Biochem Biophys Res Commun 2009 Apr 28;382(1):96-101. Epub 2009 Feb 28.

Chronic Disease Research Center, School of Medicine, Keimyung University, 194 Dongsan-Dong, Jung-Gu, Daegu 700-712, Republic of Korea.

D-glucosamine has been reported to inhibit proliferation of cancer cells in culture and in vivo. In this study we report a novel response to D-glucosamine involving the translation regulation of hypoxia inducible factor (HIF)-1alpha expression. D-glucosamine caused a decreased expression of HIF-1alpha under normoxic and hypoxic conditions without affecting HIF-1alpha mRNA expression in DU145 prostate cancer cells. D-glucosamine inhibited HIF-1alpha accumulation induced by proteasome inhibitor MG132 and prolyl hydroxylase inhibitor DMOG suggesting D-glucosamine reduces HIF-1alpha protein expression through proteasome-independent pathway. Metabolic labeling assays indicated that D-glucosamine inhibits translation of HIF-1alpha protein. In addition, D-glucosamine inhibited HIF-1alpha expression induced by serum stimulation in parallel with inhibition of p70S6K suggesting D-glucosamine inhibits growth factor-induced HIF-1alpha expression, at least in part, through p70S6K inhibition. Taken together, these results suggest that D-glucosamine inhibits HIF-1alpha expression through inhibiting protein translation and provide new insight into a potential mechanism of the anticancer properties of D-glucosamine.
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http://dx.doi.org/10.1016/j.bbrc.2009.02.129DOI Listing
April 2009

Sanguinarine induces apoptosis in A549 human lung cancer cells primarily via cellular glutathione depletion.

Toxicol In Vitro 2009 Mar 24;23(2):281-7. Epub 2008 Dec 24.

Department of Medical Genetic Engineering, Keimyung University School of Medicine, 194 Dongsan-dong, Jung-gu, Daegu 700-712, Republic of Korea.

Sanguinarine is a plant-derived benzophenanthridine alkaloid and has been shown to possess anti-tumor activities against various cancer cells. In this study, we investigated whether sanguinarine induces apoptosis in A549 human lung cancer cells. Treatment of A549 cells with sanguinarine induced apoptosis in a dose- and time-dependent manner. Treatment with sanguinarine led to activation of caspases and MAPKs as well as increased MKP-1 expression. Importantly, pretreatment with z-VAD-fmk, a pan caspase inhibitor suppressed the sanguinarine-induced apoptosis in A549 cells. Moreover, pretreatment with NAC, a sulfhydryl group-containing reducing agent strongly suppressed the apoptotic response and caspase activation to sanguinarine. However, the sanguinarine-mediated cytotoxicity in A549 cells was not protected by pharmacological inhibition of MAPKs or MKP-1 siRNA-mediated knockdown of MKP-1. These results collectively suggest that sanguinarine induces apoptosis in A549 cells through cellular glutathione depletion and the subsequent caspase activation.
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http://dx.doi.org/10.1016/j.tiv.2008.12.013DOI Listing
March 2009

Global gene expression patterns and induction of innate immune response in human laryngeal epithelial cells in response to Acinetobacter baumannii outer membrane protein A.

FEMS Immunol Med Microbiol 2008 Oct 9;54(1):45-52. Epub 2008 Jul 9.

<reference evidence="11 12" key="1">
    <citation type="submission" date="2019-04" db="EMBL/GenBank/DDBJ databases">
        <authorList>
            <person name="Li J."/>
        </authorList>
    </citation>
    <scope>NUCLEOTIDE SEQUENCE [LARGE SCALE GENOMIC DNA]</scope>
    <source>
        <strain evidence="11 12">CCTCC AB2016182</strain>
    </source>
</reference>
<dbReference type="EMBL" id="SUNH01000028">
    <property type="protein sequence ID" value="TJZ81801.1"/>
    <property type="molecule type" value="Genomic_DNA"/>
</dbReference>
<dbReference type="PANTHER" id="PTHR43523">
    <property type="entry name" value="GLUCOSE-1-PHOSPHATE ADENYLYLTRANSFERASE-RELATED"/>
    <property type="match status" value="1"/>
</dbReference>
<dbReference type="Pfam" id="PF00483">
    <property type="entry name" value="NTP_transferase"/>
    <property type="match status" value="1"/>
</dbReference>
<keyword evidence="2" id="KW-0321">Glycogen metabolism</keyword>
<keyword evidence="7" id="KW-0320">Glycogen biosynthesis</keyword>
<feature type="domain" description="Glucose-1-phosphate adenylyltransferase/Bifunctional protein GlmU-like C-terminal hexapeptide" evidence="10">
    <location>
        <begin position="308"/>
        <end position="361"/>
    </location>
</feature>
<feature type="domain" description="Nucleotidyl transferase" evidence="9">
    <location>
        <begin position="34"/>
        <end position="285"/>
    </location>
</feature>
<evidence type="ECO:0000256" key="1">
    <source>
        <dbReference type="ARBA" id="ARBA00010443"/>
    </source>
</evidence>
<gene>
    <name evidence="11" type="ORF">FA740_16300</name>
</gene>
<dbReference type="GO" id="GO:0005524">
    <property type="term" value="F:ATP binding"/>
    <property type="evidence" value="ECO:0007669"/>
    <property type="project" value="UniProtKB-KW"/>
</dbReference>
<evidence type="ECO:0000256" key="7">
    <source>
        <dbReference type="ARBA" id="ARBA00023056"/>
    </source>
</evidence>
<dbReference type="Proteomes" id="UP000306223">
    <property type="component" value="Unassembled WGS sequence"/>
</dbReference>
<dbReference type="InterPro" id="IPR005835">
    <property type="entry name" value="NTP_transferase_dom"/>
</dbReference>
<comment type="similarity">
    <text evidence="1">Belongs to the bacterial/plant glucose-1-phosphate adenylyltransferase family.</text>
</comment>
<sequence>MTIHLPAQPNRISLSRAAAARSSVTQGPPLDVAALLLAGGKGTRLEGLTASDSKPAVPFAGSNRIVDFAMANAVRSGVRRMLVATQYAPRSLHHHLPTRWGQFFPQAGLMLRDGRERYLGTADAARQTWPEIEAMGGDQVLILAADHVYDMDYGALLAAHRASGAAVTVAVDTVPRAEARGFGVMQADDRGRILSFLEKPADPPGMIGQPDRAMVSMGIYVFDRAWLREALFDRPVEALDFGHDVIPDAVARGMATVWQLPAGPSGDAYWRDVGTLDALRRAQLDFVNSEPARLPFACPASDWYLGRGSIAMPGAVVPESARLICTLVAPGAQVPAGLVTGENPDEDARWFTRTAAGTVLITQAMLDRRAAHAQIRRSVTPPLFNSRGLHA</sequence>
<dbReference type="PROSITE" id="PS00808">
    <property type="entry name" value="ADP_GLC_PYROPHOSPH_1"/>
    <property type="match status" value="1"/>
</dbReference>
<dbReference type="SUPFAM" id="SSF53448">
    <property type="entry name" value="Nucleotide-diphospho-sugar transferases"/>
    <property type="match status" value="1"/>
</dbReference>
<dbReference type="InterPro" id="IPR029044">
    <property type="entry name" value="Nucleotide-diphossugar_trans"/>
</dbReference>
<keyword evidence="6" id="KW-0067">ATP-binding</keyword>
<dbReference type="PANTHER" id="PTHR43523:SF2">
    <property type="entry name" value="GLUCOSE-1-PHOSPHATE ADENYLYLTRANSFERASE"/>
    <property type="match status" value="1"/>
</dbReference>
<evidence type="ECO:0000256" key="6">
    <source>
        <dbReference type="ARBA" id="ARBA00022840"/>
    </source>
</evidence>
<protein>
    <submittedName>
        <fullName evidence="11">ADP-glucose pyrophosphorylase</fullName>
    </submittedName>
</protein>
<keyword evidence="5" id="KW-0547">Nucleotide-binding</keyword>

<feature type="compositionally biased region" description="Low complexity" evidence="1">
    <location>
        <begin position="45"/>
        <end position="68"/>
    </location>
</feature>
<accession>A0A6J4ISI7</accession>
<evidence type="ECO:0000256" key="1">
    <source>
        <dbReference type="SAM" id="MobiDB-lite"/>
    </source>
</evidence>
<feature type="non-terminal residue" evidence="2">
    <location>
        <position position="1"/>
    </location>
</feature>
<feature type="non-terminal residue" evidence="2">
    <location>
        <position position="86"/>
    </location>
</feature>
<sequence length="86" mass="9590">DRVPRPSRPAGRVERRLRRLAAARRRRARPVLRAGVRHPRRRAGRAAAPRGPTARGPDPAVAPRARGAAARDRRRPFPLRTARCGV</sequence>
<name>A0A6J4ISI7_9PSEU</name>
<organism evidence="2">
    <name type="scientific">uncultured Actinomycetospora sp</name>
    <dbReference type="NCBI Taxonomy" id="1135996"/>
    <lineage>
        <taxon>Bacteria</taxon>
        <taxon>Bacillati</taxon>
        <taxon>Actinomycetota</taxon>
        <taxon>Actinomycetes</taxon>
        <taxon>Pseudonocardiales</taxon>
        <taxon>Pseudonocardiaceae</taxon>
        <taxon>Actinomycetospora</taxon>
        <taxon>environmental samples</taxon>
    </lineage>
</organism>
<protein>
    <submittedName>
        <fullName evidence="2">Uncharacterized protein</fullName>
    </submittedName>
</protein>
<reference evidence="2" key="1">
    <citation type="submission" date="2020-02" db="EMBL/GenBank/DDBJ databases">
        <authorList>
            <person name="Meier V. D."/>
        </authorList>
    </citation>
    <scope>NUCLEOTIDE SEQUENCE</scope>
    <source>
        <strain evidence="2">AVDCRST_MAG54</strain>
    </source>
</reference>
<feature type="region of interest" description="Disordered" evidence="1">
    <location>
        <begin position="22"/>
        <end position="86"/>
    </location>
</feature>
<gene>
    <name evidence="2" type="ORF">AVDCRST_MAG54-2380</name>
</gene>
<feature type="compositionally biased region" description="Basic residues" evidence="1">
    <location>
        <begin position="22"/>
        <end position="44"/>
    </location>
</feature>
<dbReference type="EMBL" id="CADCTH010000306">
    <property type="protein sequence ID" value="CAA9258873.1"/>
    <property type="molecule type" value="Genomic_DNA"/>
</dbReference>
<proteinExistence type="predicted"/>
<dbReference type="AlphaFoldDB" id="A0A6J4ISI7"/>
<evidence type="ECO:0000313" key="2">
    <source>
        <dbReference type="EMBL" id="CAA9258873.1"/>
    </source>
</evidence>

Department of Pharmacology, Eulji University School of Medicine, Korea.

The outer membrane protein A of Acinetobacter baumannii (AbOmpA) is an important pathogen-associated molecular pattern that induces host cell death. We determined the gene expression profiles of human laryngeal epithelial HEp-2 cells in response to the sublethal concentration of recombinant AbOmpA (rAbOmpA) and investigated the molecular mechanisms by which rAbOmpA induces an innate immune response. The microarray analysis showed that rAbOmpA sequentially regulated a relatively small set of genes, including those associated with signal transductions and molecules involved in immune response. Among the differentially expressed genes involved in innate immune responses, the surface expression of Toll-like receptor 2 and the production of inducible nitric oxide synthase (iNOS) were prominently observed. However, rAbOmpA did not induce the production of proinflammatory cytokines and chemokines. rAbOmpA activated c-Jun N-terminal kinase (JNK) and extracellular signal-regulated kinase mitogen-activated protein kinases (MAPKs). Inhibition of JNK MAPK suppressed iNOS production in the rAbOmpA-treated HEp-2 cells. These results suggest that interaction of laryngeal epithelial cells with AbOmpA has a significant impact on the induction of innate immunity during the early stages of A. baumannii infection.
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http://dx.doi.org/10.1111/j.1574-695X.2008.00446.xDOI Listing
October 2008

Cadmium specifically induces MKP-1 expression via the glutathione depletion-mediated p38 MAPK activation in C6 glioma cells.

Neurosci Lett 2008 Aug 23;440(3):289-93. Epub 2008 May 23.

Chronic Disease Research Center, Keimyung University School of Medicine, 194 Dongsan-dong, Jung-gu, Daegu, Republic of Korea.

Cadmium is a toxic heavy metal and an environmental pollutant. Mitogen-activated protein kinase (MAPK) phosphatase-1 (MKP-1) is a negative regulator of the family of MAPK. In this study, we investigated the effect of heavy metals on MKP-1 expression in C6 rat glioma cells. Cadmium treatment induced MKP-1 at both protein and mRNA levels while cobalt or manganese treatment did not, suggesting the specificity. Cadmium treatment also depleted intracellular GSH and activated p38 MAPK, JNKs, and AKT. Profoundly, pretreatment with thiol-containing compounds NAC or GSH, but not vitamin E, blocked GSH depletion, 38 MAPK activation and MKP-1 expression by cadmium. Moreover, pharmacological inhibition of p38 MAPK by SB203580 suppressed the cadmium-induced MKP-1. Collectively, these results demonstrate that cadmium specifically induces MKP-1 by transcriptional up-regulation in C6 cells in a mechanism associated with the glutathione depletion-dependent p38 MAPK activation.